A: John, it is all about the injury concerns. Buchholz is way too valuable to the Sox to risk him getting hurt doing something he ordinarily wouldn't do, running the bases. Buccholz is indeed one of the fastest players in the organization, and if the Sox desperately needed a run in the postseason they might consider using him, but even then they'd think long and hard.
Hi Gordon, Love your column. I have an off-topic question for you. I was at the game last night sitting near the Sox dugout and David Eckstein fouled off a pitch that rocketed over our heads and into the stands. The immediate buzz around the ballpark was that the ball violently struck an 8 year old boy in the stands. Can you confirm this? and if so, is he alright?
A: Bill, an 8-year-old was indeed hit above the eye by a foul ball and taken to Children's Hospital, but the Sox say he was in good condition and owner John W. Henry personally paid a visit. I really think the day has to come where netting is extended along the foul lines -- especially at a venue like Fenway, where the fans sit so close.
Which Red Sox player has surprised you most out of the gate so far?
A: Lil, I don't know if there has been a major surprise, other than perhaps David Ortiz getting off to such a slow start, but that definitely had something to do with his knee. Manny's hot start after getting out of the gate slowly the last two seasons is a mild surprise; Manny Delcarmen struggling to the degree he has is also something of a surprise; I thought he'd taken a big step forward at the end of last season.
Any update on how Bartolo Colon is doing? Does he still have the oblique strain?
A: Donald, this is the week Colon shows if he is ready to pitch again. He was threw two innings of an extended spring training game Monday. He will come back to Boston to be re-examined, and then is expected to pitch for Triple A Pawtucket Saturday and build up his pitch count.
Any chance the BoSox make a play for recently released Derrick Turnbow? They say change of scenery is sometimes all it takes to get a guy back on track?
Greg Kurantowicz, West Hartford, Conn.
A: Greg, I thought that might be a possibility but haven't heard his name to date. The Sox already tried turning around another former Brewer, Dan Kolb, and that didn't work out.
Gordon, are you going to do this any longer? Secondly, this is a bit far a field but not something I've heard talked about. The Jays were lauded for their "classy" treatment of Frank Thomas -- Thomas was even given many "classy" kudos from ESPNites despite his temper tantrum the day before he was released -- but was it in their best interests and in the interests of their fans? By giving him his release, they saved nothing and only helped by eliminating him from their bench. But they allowed the A's to sign him for rookie dollars, thus giving them a clean-up hitter they badly lacked. By year's end if both teams are vying for a wild card, you wonder if classy will still outweigh doing what's best for the team and expecting Thomas to honor the contract he signed? Seems like a strange move overall that was not really scrutinized as it should have been. Had it been the Sox, I think it would have caused outrage. Thoughts?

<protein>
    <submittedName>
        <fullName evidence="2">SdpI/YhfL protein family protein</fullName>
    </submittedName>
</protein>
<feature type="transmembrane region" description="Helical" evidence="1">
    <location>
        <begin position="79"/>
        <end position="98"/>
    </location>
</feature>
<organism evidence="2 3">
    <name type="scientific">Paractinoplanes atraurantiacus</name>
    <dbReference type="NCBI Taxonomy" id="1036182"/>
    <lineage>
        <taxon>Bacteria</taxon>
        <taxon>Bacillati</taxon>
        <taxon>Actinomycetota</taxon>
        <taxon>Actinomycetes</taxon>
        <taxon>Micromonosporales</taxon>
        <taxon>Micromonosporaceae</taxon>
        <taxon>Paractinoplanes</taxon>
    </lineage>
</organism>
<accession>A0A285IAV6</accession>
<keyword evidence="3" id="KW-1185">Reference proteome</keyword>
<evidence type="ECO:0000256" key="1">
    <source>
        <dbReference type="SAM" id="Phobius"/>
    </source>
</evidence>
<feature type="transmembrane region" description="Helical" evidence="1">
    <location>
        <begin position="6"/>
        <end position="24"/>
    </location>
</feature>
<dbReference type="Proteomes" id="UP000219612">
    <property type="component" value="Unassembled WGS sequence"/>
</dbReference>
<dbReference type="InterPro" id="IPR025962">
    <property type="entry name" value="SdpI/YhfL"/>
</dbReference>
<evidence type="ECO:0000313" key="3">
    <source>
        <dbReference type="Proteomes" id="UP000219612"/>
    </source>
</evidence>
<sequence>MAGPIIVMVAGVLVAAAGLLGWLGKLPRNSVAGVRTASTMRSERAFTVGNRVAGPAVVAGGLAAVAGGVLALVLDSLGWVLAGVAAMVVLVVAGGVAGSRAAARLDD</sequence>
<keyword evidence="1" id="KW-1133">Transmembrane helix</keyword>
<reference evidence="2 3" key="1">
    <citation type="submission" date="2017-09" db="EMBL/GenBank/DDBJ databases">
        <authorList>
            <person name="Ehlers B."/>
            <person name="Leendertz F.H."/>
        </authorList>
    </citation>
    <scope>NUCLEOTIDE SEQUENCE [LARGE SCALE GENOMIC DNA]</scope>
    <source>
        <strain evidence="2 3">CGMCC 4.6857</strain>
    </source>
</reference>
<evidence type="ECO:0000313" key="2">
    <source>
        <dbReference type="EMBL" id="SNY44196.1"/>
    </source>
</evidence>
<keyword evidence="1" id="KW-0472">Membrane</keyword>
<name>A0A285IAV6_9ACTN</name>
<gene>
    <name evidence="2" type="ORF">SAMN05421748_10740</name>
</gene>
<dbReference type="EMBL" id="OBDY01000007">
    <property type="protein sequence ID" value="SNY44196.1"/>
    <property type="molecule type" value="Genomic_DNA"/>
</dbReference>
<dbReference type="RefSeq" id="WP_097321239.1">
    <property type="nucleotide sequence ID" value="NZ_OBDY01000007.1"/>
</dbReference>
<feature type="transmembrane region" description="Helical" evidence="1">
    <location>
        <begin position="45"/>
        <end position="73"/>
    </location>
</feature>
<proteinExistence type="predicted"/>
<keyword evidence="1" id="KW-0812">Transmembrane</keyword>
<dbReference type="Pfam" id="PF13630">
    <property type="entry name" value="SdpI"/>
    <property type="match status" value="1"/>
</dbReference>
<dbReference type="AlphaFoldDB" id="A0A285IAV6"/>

Scot in San Francisco
A: Scot, I think the move was made as much about next year as this season. The Jays didn't want Thomas to get enough ABs to trigger a $10m option for next season -- especially in view of his slow start. I think it was all about business, not trying to look classy. And I'm certain Jays owner Paul Godfrey wasn't happy about swallowing an $8 million poison pill; I suspect he may have some questions for GM J.P. Ricciardi about the wisdom of the original signing. And wherever I'll be, I'm sure I'll still be 'Baggin' it.
While pleased with Dice-K, we have been waiting for the game liked he pitched against Toronto 4/30. Do you attribute that to (1)Someone finally finding the Japanese translation of "Trust Your Stuff" (2) the extra rest he had due to the flu or (3)did he just have his best stuff. I didn't think he had his best stuff as he only had 4 strikes outs. But very few balls were hit hard off him and he controlled the game.I am hopeful that he now "gets it".
Russ Gil, Verona, N.J.
A: Russ, that was a very encouraging performance, as we discussed above, just as it means something the Sox have yet to lose a game in which Daisuke has taken the ball. I think John Farrell has not lost anything in translation in urging Daisuke to do precisely what you suggested, to trust his stuff, but maybe he is learning he won't have to nibble as much.